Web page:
Wednesday, November 08, 2006

Halloween II

I'm a bit late with this post, but nevertheless, here goes:

A house with Halloween decorationsLast year at Halloween we had only recently moved to NC. We decided to go native, so I took Emily and Lauren trick-or-treating, while Mark stayed at home and handed out sweets. This year, Emily decided that she was too old to go around people's homes asking for sweets, so she decided to stay at home and hand out sweets with Mark.

A house with Halloween decorationsI'm not sure that she would have felt too old if she had been out though. It seemed to be the older children and teenagers who had the most mercenary attitudes towards trick-or-treating. They hunted in packs, preferring to demand sweets with friends, unsupervised by adults. Each carried a huge white sack and they would push past any hapless toddler who got between them and their booty. They started early and kept trick-or-treating after the little ones had been taken home to bed.

A house with Halloween decorationsWhile out with Lauren, I also met many a parent who seemed to be one step away from elevating trick-or-treating to a profession. Lauren gave up when her plastic pumpkin-shaped bucket was about half full mainly because she was fed up of having to carry it. The pro-parents carried carrier bags into which they would periodically empty the contents of their children's containers, keeping them lightweight for their children. The pros also made sure that their children wore sensible shoes. Some with very small children also thought to pull little trolleys behind them in which the little ones could sit and be pulled from house to house, so that they only needed to use their little feet to walk up each driveway in their cute little costumes and ask for sweets.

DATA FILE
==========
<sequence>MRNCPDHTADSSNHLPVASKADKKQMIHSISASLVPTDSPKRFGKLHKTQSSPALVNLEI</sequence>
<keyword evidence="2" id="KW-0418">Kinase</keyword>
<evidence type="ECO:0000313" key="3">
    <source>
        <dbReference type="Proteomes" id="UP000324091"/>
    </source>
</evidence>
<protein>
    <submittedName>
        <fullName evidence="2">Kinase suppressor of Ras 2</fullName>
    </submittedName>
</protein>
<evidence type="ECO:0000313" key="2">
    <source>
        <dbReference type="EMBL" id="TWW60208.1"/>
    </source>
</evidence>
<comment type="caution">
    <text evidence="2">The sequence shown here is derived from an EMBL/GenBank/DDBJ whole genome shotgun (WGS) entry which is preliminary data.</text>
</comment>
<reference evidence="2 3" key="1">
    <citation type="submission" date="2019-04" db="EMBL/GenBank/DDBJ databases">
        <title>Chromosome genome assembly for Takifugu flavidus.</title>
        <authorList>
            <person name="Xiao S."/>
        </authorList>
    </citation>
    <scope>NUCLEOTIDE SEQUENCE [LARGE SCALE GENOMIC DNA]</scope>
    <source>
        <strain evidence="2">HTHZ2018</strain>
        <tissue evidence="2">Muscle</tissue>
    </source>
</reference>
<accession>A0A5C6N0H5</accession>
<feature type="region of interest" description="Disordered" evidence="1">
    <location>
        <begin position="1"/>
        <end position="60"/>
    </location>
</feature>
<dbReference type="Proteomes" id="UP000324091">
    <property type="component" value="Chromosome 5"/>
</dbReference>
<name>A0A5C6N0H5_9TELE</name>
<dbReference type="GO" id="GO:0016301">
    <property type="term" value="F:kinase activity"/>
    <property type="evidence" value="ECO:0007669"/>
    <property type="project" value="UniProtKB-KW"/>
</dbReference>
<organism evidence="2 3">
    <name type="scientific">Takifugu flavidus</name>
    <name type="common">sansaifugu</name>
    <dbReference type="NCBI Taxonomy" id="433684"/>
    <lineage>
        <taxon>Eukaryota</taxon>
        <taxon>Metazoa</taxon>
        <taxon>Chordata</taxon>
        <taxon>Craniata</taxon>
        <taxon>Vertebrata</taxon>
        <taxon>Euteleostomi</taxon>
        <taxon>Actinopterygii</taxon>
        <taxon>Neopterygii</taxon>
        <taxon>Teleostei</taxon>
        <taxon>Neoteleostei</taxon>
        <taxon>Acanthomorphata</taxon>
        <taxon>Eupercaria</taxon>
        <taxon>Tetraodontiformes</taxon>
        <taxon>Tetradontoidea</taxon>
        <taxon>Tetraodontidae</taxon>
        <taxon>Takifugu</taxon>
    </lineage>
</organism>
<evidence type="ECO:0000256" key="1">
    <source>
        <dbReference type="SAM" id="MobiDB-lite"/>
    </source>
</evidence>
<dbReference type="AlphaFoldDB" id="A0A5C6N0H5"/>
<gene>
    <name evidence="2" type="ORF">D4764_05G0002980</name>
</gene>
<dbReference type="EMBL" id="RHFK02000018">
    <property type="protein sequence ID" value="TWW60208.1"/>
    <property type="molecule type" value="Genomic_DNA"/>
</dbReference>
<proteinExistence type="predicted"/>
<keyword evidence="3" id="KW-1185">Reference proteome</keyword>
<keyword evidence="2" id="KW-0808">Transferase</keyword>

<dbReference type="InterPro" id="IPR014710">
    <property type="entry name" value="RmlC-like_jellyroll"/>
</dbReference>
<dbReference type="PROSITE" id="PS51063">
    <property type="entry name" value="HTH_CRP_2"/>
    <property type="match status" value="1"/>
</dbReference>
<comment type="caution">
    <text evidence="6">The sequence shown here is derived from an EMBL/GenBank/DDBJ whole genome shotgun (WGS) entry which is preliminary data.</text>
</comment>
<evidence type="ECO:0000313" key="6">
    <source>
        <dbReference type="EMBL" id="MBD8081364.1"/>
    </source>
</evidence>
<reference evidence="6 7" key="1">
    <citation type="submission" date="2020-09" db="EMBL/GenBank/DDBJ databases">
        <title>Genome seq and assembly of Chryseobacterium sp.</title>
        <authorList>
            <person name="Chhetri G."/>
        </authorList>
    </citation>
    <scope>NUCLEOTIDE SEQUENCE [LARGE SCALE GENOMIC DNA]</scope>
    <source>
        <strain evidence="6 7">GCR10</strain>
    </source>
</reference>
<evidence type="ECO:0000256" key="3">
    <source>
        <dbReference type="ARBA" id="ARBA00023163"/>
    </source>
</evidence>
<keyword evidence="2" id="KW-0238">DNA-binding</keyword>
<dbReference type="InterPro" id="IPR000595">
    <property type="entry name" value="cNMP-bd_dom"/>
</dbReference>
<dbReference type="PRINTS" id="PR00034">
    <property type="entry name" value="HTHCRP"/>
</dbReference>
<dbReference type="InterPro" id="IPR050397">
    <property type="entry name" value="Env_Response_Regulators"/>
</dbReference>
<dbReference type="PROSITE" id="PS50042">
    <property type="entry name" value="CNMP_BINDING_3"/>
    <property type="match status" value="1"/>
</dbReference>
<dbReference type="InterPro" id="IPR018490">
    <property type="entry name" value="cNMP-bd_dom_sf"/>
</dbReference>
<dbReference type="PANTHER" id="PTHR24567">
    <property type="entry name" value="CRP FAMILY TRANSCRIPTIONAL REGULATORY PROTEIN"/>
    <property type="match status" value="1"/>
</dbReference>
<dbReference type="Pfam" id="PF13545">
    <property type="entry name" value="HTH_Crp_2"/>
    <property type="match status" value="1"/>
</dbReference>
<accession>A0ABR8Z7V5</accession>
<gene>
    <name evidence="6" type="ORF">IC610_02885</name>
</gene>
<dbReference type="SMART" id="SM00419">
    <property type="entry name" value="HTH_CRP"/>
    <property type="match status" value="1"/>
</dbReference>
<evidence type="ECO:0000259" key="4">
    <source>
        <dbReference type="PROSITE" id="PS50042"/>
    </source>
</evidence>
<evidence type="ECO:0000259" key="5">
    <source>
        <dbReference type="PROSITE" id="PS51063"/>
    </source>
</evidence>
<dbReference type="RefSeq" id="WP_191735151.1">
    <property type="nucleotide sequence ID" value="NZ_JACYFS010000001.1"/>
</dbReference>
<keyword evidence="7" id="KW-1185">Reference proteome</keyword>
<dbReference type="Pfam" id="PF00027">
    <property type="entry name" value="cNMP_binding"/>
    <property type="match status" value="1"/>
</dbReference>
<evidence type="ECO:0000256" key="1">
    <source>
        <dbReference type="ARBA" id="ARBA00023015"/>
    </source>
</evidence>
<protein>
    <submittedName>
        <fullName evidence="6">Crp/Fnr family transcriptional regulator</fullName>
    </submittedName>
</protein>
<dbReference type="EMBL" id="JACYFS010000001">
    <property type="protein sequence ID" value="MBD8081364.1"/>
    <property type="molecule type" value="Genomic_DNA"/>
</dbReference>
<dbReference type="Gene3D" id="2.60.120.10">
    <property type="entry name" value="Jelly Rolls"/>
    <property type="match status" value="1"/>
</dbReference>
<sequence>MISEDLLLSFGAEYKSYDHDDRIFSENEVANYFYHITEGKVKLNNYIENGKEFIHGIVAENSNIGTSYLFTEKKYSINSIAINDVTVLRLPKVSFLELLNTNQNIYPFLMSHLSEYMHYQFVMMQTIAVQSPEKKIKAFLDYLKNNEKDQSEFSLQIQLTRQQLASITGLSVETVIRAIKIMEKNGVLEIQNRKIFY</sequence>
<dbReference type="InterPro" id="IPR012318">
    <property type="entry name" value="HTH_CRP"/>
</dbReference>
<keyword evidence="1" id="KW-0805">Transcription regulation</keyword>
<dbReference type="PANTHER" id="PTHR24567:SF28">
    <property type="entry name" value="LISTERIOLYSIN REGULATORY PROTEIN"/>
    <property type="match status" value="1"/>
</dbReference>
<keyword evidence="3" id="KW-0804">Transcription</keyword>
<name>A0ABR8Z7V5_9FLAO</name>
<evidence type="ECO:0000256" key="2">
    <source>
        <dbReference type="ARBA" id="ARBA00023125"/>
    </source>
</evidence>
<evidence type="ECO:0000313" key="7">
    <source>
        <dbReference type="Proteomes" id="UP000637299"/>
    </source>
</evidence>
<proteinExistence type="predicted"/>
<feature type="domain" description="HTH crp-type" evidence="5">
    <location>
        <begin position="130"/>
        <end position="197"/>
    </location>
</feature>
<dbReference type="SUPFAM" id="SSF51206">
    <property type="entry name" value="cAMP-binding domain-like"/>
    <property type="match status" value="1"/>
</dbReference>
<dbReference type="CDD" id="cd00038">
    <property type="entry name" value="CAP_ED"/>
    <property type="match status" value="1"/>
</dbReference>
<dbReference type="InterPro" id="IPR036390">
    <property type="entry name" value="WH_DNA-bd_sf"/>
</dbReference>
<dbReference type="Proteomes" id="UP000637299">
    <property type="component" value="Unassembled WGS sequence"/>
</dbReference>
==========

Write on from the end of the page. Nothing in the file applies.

The night was full of goodwill. People wished each other "Happy Halloween" (although I have to admit to finding this a bit bizarre). Those houses with sweets to hand out, at their simplest, would put lighted pumpkins on their doorstep and leave the porch light on. Homes that were dark were bypassed by trick-or-treaters. Some homes went the extra mile and decorated their homes with witches on the lawns, ghosts on the trees, ghoulish lights, pumpkins, cobwebs and even dry ice. Scarecrows made out of old clothes were also common.

A house with Halloween decorationsOften, those who stayed at home handing out sweets also dressed up and some even got into character. One that particularly springs to mind was a house where Darth Vader guarded the steps. Far from being scared, though, the kids seemed to love it. One lady had carefully raked all the leaves on her lawn into a maze. Children who went to her house were given sweets, then encouraged to find their way through the maze.

The next day (and sometimes even that night itself) the Halloween decorations were taken down, although "Fall" decorations sometimes remained. We have now entered the lull before Thanksgiving.

1 comment:

sweet_melody51 said...

I loved this little story of american Holloween....! I, too, and mixed on the wishing a "happy Holloween", as it implies that holloween is a day without a "haunting history". We also forget all those thousands of times we tell our children not to take things from strangers....then take them out begging one night a year....what kind of mixed message does that send?

anyway, sounds like fun was had by all....NOW, for the Turkey!